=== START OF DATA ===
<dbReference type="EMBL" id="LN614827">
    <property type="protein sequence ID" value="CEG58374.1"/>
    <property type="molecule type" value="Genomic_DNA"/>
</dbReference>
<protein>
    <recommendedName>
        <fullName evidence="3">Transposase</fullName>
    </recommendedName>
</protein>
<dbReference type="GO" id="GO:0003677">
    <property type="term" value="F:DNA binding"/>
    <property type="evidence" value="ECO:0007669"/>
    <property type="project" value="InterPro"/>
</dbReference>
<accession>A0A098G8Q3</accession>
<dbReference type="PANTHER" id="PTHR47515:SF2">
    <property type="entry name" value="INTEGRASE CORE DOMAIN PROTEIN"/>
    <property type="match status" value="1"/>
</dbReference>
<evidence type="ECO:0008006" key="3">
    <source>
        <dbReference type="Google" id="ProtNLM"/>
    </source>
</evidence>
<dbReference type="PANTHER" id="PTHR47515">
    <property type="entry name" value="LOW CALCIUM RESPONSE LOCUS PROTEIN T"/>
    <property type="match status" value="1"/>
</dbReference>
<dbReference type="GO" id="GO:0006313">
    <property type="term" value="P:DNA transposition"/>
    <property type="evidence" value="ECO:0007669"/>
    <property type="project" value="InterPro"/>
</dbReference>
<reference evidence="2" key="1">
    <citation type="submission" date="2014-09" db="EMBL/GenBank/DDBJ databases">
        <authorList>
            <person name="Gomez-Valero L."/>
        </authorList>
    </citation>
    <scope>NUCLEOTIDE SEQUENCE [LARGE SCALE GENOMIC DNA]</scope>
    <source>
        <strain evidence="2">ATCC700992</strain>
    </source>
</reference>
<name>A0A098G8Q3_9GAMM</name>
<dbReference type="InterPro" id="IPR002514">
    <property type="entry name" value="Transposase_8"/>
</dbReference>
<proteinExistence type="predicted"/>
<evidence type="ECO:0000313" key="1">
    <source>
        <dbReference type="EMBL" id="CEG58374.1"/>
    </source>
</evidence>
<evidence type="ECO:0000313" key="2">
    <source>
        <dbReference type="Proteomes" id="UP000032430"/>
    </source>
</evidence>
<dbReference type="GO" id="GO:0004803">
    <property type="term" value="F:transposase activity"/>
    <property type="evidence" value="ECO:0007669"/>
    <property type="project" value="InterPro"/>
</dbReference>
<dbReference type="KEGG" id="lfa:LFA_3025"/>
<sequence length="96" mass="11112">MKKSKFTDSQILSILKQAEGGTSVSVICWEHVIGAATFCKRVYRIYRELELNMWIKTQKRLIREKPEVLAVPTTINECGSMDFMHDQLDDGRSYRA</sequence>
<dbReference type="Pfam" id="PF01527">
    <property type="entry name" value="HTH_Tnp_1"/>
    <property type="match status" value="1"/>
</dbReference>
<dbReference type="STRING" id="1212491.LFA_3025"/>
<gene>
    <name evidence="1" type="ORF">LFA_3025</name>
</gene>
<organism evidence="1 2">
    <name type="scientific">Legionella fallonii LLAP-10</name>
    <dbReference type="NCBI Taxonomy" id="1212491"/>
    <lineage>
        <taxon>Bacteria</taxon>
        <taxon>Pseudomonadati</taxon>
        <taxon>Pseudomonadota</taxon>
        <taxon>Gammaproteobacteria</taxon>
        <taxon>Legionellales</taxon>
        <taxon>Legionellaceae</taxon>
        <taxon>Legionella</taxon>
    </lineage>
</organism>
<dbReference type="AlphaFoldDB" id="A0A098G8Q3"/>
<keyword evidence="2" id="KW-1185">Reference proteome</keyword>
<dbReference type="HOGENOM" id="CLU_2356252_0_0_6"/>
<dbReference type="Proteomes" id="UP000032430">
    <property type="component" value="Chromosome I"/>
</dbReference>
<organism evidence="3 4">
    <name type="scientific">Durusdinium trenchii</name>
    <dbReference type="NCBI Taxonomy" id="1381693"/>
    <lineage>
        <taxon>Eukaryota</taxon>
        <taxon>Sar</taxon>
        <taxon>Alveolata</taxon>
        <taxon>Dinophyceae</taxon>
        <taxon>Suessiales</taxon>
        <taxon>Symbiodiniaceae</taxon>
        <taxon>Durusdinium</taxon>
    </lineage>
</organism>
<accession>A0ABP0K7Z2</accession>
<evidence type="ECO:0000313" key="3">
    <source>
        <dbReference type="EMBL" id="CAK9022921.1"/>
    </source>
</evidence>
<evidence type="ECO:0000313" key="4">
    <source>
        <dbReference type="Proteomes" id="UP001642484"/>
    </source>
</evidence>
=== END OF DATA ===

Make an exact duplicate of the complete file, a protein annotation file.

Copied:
<dbReference type="EMBL" id="LN614827">
    <property type="protein sequence ID" value="CEG58374.1"/>
    <property type="molecule type" value="Genomic_DNA"/>
</dbReference>
<protein>
    <recommendedName>
        <fullName evidence="3">Transposase</fullName>
    </recommendedName>
</protein>
<dbReference type="GO" id="GO:0003677">
    <property type="term" value="F:DNA binding"/>
    <property type="evidence" value="ECO:0007669"/>
    <property type="project" value="InterPro"/>
</dbReference>
<accession>A0A098G8Q3</accession>
<dbReference type="PANTHER" id="PTHR47515:SF2">
    <property type="entry name" value="INTEGRASE CORE DOMAIN PROTEIN"/>
    <property type="match status" value="1"/>
</dbReference>
<evidence type="ECO:0008006" key="3">
    <source>
        <dbReference type="Google" id="ProtNLM"/>
    </source>
</evidence>
<dbReference type="PANTHER" id="PTHR47515">
    <property type="entry name" value="LOW CALCIUM RESPONSE LOCUS PROTEIN T"/>
    <property type="match status" value="1"/>
</dbReference>
<dbReference type="GO" id="GO:0006313">
    <property type="term" value="P:DNA transposition"/>
    <property type="evidence" value="ECO:0007669"/>
    <property type="project" value="InterPro"/>
</dbReference>
<reference evidence="2" key="1">
    <citation type="submission" date="2014-09" db="EMBL/GenBank/DDBJ databases">
        <authorList>
            <person name="Gomez-Valero L."/>
        </authorList>
    </citation>
    <scope>NUCLEOTIDE SEQUENCE [LARGE SCALE GENOMIC DNA]</scope>
    <source>
        <strain evidence="2">ATCC700992</strain>
    </source>
</reference>
<name>A0A098G8Q3_9GAMM</name>
<dbReference type="InterPro" id="IPR002514">
    <property type="entry name" value="Transposase_8"/>
</dbReference>
<proteinExistence type="predicted"/>
<evidence type="ECO:0000313" key="1">
    <source>
        <dbReference type="EMBL" id="CEG58374.1"/>
    </source>
</evidence>
<evidence type="ECO:0000313" key="2">
    <source>
        <dbReference type="Proteomes" id="UP000032430"/>
    </source>
</evidence>
<dbReference type="GO" id="GO:0004803">
    <property type="term" value="F:transposase activity"/>
    <property type="evidence" value="ECO:0007669"/>
    <property type="project" value="InterPro"/>
</dbReference>
<dbReference type="KEGG" id="lfa:LFA_3025"/>
<sequence length="96" mass="11112">MKKSKFTDSQILSILKQAEGGTSVSVICWEHVIGAATFCKRVYRIYRELELNMWIKTQKRLIREKPEVLAVPTTINECGSMDFMHDQLDDGRSYRA</sequence>
<dbReference type="Pfam" id="PF01527">
    <property type="entry name" value="HTH_Tnp_1"/>
    <property type="match status" value="1"/>
</dbReference>
<dbReference type="STRING" id="1212491.LFA_3025"/>
<gene>
    <name evidence="1" type="ORF">LFA_3025</name>
</gene>
<organism evidence="1 2">
    <name type="scientific">Legionella fallonii LLAP-10</name>
    <dbReference type="NCBI Taxonomy" id="1212491"/>
    <lineage>
        <taxon>Bacteria</taxon>
        <taxon>Pseudomonadati</taxon>
        <taxon>Pseudomonadota</taxon>
        <taxon>Gammaproteobacteria</taxon>
        <taxon>Legionellales</taxon>
        <taxon>Legionellaceae</taxon>
        <taxon>Legionella</taxon>
    </lineage>
</organism>
<dbReference type="AlphaFoldDB" id="A0A098G8Q3"/>
<keyword evidence="2" id="KW-1185">Reference proteome</keyword>
<dbReference type="HOGENOM" id="CLU_2356252_0_0_6"/>
<dbReference type="Proteomes" id="UP000032430">
    <property type="component" value="Chromosome I"/>
</dbReference>
<organism evidence="3 4">
    <name type="scientific">Durusdinium trenchii</name>
    <dbReference type="NCBI Taxonomy" id="1381693"/>
    <lineage>
        <taxon>Eukaryota</taxon>
        <taxon>Sar</taxon>
        <taxon>Alveolata</taxon>
        <taxon>Dinophyceae</taxon>
        <taxon>Suessiales</taxon>
        <taxon>Symbiodiniaceae</taxon>
        <taxon>Durusdinium</taxon>
    </lineage>
</organism>
<accession>A0ABP0K7Z2</accession>
<evidence type="ECO:0000313" key="3">
    <source>
        <dbReference type="EMBL" id="CAK9022921.1"/>
    </source>
</evidence>
<evidence type="ECO:0000313" key="4">
    <source>
        <dbReference type="Proteomes" id="UP001642484"/>
    </source>
</evidence>